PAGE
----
Wonders how to follow them in disguise. Maybe he could dress like himself?
"I'd like … to scare everyone, right?", He roars with laughter.
Oliver remains the greatest known British chef and author of bestsellers in non-fiction literature, but in his new series Jamie Cooks Italy he worked alongside nons who did not know he was or that the show would be seen in more than 100 countries.
"I would say that none of them knew who I was," he says. "They knew what we were up to and they were very emotionally aware that they wanted to keep some of their culture alive and these recipes are alive, and they firmly wanted us – all of us – to share them.
"When we went to Tuscany and cooked (Elena) the last Jewish nonna from Pitigliano and cooked her artichoke dish, it was an extremely moving scene. She had no idea that the whole world would see it.
As part of the series, Oliver teamed up with his mentor Genarro Contaldo to get to know and preserve the most precious local recipes from women in the 1980s and '90s, researched by bilingual producers who found them in an antiquated way, going from door to door. "This is the first television series for 20 years, which I did not ask for an order." I said, "we have to, otherwise it's that I'm off," he says firmly.
"It was an important show, because this nonn generation, the original nonnas who grew up without electricity, gas, supermarkets and all fashion minuses, are beginning to die.
"I really wanted to spend a good time, use the best technologies and cameras to record this moment, memories and thoughts about food, life and family. That's why we did it."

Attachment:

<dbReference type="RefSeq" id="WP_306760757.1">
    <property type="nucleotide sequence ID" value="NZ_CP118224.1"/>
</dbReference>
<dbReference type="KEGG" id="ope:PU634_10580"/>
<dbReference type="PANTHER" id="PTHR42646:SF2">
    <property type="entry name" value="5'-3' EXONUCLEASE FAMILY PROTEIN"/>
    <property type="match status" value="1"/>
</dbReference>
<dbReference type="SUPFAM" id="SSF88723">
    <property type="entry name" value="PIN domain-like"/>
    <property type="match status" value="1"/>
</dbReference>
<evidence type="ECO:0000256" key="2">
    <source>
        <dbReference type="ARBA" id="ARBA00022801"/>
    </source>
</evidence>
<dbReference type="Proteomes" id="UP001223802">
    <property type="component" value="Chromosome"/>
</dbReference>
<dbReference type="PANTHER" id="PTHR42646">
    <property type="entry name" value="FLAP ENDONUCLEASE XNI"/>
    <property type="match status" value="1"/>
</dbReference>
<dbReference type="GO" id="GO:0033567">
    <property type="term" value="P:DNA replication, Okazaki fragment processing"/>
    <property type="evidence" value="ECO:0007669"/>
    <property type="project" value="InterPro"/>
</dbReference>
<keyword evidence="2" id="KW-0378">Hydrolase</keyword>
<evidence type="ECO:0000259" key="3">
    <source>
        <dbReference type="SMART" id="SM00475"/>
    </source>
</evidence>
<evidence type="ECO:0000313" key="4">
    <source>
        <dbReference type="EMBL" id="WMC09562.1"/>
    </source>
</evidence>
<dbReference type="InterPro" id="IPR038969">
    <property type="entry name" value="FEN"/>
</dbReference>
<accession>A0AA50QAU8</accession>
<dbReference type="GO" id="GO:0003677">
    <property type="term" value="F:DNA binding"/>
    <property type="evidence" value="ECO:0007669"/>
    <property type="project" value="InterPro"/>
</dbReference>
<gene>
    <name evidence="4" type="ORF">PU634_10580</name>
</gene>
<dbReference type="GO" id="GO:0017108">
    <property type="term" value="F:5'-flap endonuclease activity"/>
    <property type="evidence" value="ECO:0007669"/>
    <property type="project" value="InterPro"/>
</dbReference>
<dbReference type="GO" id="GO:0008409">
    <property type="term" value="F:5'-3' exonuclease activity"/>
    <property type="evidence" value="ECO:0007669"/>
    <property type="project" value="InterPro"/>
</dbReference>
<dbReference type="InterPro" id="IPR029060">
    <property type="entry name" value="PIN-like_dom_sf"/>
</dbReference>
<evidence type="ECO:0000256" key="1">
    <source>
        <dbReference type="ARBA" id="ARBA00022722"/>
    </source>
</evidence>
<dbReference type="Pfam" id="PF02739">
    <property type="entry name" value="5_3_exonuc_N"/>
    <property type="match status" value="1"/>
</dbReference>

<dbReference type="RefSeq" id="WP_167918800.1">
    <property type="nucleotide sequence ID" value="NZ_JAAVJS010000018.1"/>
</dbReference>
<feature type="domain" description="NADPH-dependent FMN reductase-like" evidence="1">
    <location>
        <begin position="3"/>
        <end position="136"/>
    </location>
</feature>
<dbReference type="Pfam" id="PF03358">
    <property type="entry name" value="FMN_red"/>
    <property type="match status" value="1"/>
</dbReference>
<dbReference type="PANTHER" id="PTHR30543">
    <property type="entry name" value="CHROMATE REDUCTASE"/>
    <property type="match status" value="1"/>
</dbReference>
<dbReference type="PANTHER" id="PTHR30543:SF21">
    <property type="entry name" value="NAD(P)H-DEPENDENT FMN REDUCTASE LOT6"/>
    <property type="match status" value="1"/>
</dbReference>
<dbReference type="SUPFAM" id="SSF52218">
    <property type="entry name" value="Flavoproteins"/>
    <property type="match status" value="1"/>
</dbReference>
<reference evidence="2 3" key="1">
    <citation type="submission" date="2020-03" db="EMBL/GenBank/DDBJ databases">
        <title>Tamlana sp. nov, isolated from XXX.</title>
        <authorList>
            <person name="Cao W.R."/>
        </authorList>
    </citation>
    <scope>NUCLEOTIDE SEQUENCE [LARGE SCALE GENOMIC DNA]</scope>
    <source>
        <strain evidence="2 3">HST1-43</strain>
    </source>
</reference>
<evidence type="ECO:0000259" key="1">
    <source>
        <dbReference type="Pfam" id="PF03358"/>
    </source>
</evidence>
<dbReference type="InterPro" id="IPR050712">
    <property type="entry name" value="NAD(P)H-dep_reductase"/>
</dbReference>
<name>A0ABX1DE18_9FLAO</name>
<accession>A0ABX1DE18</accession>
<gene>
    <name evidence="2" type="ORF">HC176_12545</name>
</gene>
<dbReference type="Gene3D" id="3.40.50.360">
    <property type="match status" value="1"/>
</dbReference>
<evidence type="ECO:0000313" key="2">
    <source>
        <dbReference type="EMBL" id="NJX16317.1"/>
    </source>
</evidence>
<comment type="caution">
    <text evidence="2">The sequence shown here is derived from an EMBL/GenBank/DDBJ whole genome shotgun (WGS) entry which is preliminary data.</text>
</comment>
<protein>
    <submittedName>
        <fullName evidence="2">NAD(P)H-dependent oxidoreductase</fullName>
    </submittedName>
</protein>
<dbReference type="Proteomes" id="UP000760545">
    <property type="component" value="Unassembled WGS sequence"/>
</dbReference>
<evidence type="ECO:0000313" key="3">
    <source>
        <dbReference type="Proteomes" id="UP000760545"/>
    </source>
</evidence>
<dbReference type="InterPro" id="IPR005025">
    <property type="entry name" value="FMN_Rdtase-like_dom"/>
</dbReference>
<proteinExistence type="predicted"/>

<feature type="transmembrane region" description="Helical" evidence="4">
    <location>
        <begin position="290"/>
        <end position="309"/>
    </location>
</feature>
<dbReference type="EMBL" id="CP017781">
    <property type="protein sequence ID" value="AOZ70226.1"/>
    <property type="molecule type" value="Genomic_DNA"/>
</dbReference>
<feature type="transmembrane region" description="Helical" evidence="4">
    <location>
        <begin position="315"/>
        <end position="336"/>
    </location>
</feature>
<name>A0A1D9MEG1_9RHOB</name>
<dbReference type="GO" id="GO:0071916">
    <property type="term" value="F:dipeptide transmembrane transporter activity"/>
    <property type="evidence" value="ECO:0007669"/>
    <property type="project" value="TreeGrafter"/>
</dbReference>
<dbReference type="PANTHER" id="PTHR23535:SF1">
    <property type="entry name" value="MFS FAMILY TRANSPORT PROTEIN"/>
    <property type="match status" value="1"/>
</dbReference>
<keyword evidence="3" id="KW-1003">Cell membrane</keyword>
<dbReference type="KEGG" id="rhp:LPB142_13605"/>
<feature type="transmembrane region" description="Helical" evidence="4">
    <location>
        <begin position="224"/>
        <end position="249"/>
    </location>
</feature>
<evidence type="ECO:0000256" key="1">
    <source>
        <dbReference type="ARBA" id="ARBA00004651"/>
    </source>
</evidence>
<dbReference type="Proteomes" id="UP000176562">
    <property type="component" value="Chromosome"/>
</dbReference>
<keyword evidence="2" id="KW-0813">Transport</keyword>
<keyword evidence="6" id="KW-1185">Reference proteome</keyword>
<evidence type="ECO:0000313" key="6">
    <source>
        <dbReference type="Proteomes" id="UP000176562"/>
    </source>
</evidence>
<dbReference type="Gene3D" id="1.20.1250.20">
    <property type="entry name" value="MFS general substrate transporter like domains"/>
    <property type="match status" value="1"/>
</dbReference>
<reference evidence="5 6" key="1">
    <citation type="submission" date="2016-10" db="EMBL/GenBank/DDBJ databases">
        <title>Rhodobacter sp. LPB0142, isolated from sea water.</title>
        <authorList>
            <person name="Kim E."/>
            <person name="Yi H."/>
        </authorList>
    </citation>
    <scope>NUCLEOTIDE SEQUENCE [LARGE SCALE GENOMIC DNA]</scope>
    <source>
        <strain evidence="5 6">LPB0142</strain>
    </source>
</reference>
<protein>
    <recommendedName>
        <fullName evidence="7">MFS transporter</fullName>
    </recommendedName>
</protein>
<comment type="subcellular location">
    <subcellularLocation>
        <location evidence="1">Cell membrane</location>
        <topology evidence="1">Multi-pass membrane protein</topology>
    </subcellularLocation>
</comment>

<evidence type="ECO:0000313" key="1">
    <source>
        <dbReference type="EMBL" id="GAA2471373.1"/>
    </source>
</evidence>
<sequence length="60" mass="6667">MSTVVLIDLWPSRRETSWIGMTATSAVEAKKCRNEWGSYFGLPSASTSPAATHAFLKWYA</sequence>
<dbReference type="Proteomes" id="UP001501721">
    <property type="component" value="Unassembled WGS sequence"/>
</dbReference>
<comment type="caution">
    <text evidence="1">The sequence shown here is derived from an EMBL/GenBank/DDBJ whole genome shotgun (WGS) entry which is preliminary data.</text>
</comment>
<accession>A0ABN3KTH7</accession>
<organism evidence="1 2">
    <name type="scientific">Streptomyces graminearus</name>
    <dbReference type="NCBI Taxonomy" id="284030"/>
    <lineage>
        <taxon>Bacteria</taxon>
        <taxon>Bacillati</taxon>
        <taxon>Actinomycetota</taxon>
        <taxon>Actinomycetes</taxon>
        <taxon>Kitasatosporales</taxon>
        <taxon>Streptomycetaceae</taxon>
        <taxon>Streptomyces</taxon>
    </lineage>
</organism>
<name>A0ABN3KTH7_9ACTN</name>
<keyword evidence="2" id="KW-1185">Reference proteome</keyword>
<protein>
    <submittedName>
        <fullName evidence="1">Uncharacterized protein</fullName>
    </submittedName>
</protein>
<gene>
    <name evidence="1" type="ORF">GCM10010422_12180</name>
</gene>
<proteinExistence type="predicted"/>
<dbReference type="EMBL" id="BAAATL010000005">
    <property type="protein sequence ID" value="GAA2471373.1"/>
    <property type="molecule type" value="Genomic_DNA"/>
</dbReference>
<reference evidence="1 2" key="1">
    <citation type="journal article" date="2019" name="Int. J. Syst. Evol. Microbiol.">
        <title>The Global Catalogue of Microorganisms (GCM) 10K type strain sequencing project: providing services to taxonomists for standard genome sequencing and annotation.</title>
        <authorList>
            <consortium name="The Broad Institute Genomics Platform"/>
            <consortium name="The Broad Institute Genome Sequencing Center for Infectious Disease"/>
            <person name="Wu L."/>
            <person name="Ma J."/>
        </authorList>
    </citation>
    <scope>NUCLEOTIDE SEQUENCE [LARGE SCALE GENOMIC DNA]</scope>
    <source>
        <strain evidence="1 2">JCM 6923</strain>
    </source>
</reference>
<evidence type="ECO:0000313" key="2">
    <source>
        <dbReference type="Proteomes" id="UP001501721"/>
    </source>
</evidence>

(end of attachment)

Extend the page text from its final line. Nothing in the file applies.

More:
Oliver claims that Channel 4 is famous for its modernity, but it was a deliberately old-fashioned show that grew week by week.
He spent two years filming constantly, winning the confidence of women and trying by cooking, smelling and tasting, to unblock memories that maybe they have not thought or talked about for 50 years.
Perhaps they did not know who Oliver was, but Nona really liked to touch him, something that his wife Jules noticed, watching the show.
"She did not bother. She was" Jamie, they're everywhere over you, they're very sensitive, they keep touching you. "And when I watched it, I agreed it was a very delicate series, but when I was there, it never happened I felt and never felt unfit. "
He says it was a reminder that older people often lose physical contact, such as holding hands and hugs.
Oliver hopes that Australian viewers will be inspired to ask their parents and grandparents to save and pass on family rules.
"For me, the recipe boxes are brilliant, but they're quite monophonic," he says. "I think TV shows invisibly, go talk to mother, go talk to grandma, get those goddamn recipes, take them with you, take pictures, but talk about them, context is all I think."
To celebrate 20 years on television next year, Oliver says his band is planning to find a previously invisible footage and "have fun, get a little pissed off." The Down Under tour is also planned for February.
Jamie Cooks italy starts on November 21 at 19:30 at 10:30. The accompanying cookbook published by Michael Joseph is now available.